STANDARD OF REVIEW
¶ 7 We review a sentence in a criminal case to determine whether or not it is a legal sentence. State v. Cesnik, 2005 MT 257, ¶ 13, 329 Mont. 63, 122 P.3d 456. Findings regarding the amount of restitution ordered are reviewed to determine whether they are “clearly erroneous.” State v. Heath, 2004 MT 126, ¶ 13, 321 Mont. 280, 90 P.3d 426.
¶ 8 Section 46-18-241, MCA, provides that a sentencing court shall, as part of a sentence, require an offender to make full restitution to any victim who has sustained pecuniary loss. Section 46-18-243(1)(a), MCA, defines pecuniary loss as “all special damages ․ that a person could recover against the offender in a civil action arising out of the facts or events constituting the offender's criminal activities,” including loss of income.
¶ 9 The issue of mitigation of damages in the context of restitution for criminal activity is a question of first impression in this state. Since the statutes requiring restitution in a criminal sentencing are based upon damages available in a “civil action,” we look to our precedent in the fields of tort and contract law. The general rule is that an injured party cannot recover damages for breach of contract that the injured party reasonably could have avoided. See Bitterroot Intl. Sys. v. Western Star Trucks, 2007 MT 48, ¶ 62, 336 Mont. 145, 153 P.3d 627. The duty of an injured party to reduce or mitigate damages is limited. McPherson v. Kerr, 195 Mont. 454, 459, 636 P.2d 852, 855 (1981) (quoting Spackman v. Ralph M. Parsons Co., 147 Mont. 500, 505, 414 P.2d 918, 921 (1966)). “The test is: What would an ordinary prudent person be expected to do if capable, under the circumstances?” McPherson, 195 Mont. at 459, 636 P.2d at 856. An injured person is not expected to do what is “unreasonable or impracticable.” McPherson, 195 Mont. at 460, 636 P.2d at 856. For example, in McPherson, the plaintiff was not expected “to expend $1,100 which he doesn't have [in order to remove a damaged semi-trailer from storage] to mitigate an injury for which he is not responsible.” 195 Mont. at 459-60, 636 P.2d at 856. In Harrington v. Holiday Rambler Corp., 176 Mont. 37, 42, 575 P.2d 578, 579-80 (1978), the plaintiffs were not expected to transport their defective travel trailer from Great Falls to the factory in Wakarusa, Indiana for repair, to have it repaired by a third party and risk voiding the warranty, or to buy a new travel trailer. We hold that the above standard is equally applicable to the duty to mitigate damages in the context of criminal restitution. Thus we adopt the following test: What would a reasonable and prudent person be expected to do if capable, under the circumstances?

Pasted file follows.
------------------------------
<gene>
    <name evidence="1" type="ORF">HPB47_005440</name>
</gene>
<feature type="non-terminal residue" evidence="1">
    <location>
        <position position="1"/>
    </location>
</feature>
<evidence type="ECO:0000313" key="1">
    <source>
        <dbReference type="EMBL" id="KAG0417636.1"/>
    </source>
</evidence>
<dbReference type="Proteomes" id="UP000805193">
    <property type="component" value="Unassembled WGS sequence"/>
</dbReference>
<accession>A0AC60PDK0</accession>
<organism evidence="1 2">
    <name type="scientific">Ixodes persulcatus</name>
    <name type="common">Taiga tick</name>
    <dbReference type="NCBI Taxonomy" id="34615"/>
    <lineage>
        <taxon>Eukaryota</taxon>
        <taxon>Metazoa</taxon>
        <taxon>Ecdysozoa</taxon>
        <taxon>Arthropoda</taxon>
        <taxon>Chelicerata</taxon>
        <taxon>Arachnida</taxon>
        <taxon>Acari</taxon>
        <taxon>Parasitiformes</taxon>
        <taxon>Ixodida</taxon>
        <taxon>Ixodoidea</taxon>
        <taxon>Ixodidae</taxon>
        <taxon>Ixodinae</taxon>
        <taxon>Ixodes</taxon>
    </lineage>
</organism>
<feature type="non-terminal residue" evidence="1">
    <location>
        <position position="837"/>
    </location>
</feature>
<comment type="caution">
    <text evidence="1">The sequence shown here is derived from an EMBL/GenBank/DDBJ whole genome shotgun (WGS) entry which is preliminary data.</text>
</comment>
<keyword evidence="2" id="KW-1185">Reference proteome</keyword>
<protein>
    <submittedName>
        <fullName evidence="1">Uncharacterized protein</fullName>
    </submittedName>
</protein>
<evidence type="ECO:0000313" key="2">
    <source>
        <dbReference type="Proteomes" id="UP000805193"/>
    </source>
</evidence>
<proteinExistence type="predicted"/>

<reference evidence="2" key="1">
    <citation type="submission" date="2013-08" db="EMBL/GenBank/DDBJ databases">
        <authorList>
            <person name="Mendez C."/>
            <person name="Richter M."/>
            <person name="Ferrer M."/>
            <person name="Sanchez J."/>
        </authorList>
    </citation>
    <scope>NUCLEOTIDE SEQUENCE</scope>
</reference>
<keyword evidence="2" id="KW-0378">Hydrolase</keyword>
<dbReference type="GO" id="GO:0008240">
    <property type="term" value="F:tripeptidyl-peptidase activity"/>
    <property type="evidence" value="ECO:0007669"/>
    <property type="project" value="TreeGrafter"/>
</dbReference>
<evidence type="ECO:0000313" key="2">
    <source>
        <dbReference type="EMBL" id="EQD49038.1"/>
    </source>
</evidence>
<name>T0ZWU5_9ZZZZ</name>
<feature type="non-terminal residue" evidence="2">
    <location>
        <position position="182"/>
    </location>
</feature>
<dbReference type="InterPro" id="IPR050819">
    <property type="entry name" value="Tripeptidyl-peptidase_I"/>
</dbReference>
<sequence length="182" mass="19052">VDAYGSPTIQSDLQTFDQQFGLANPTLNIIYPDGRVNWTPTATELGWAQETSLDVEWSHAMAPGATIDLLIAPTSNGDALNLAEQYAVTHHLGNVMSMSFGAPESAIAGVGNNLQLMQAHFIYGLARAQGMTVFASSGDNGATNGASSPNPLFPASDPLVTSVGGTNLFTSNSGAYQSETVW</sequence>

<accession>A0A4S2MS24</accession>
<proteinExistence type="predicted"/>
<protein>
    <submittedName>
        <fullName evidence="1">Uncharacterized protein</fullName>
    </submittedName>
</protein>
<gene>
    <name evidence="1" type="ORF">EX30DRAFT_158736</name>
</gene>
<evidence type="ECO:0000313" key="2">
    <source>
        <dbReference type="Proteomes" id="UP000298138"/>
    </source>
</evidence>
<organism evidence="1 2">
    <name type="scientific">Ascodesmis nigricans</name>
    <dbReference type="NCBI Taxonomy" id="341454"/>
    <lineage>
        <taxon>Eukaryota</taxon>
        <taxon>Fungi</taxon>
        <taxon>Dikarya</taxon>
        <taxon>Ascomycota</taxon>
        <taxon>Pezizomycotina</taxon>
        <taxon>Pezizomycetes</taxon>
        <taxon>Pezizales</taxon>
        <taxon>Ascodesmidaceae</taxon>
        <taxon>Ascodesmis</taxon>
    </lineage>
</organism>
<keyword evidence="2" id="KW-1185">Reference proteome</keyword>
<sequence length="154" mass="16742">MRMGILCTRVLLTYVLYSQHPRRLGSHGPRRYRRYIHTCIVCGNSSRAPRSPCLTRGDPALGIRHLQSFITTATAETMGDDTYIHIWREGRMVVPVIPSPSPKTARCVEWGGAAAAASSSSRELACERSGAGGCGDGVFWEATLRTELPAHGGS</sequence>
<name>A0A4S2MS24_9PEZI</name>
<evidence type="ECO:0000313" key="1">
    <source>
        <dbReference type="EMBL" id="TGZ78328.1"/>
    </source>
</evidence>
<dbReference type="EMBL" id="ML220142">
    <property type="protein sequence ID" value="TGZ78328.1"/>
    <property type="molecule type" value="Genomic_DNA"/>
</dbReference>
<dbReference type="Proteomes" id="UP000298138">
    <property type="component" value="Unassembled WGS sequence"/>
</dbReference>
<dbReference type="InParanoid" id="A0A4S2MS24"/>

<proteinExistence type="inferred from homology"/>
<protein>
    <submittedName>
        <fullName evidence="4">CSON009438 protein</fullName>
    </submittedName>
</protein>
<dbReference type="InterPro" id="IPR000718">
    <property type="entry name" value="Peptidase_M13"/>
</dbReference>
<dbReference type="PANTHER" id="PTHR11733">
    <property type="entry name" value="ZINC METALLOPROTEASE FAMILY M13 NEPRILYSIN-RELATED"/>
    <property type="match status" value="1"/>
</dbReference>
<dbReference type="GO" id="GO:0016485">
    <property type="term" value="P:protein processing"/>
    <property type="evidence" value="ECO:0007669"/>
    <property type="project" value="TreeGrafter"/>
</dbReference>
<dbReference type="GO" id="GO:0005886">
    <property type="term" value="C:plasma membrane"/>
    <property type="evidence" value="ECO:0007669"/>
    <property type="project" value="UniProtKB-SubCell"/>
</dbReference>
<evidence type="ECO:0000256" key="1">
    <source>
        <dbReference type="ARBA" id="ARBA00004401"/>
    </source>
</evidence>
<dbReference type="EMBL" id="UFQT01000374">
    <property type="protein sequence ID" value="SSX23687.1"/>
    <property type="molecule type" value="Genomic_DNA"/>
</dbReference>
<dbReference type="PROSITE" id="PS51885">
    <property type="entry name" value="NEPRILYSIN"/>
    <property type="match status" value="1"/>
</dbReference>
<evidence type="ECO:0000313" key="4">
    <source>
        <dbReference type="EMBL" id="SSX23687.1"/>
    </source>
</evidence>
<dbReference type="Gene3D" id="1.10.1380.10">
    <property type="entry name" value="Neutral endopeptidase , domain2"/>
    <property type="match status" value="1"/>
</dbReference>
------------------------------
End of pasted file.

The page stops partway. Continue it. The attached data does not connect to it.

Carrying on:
¶ 10 While recognizing the duty to mitigate, the District Court reasoned that no reasonable man could be expected to spend money (or time) he does not have to mitigate an injury for which he is not responsible. Applying the reasonableness standard, the court correctly concluded that, given the impracticability and expense of renting and transporting a tractor a long distance for short periods of time, an award of $15,960 for Petranek's loss of income was reasonable. The findings supporting that conclusion are not clearly erroneous.
¶ 11 Affirmed.
Justice W. WILLIAM LEAPHART delivered the Opinion of the Court.
We concur: JOHN WARNER, JAMES C. NELSON and PATRICIA COTTER, JJ.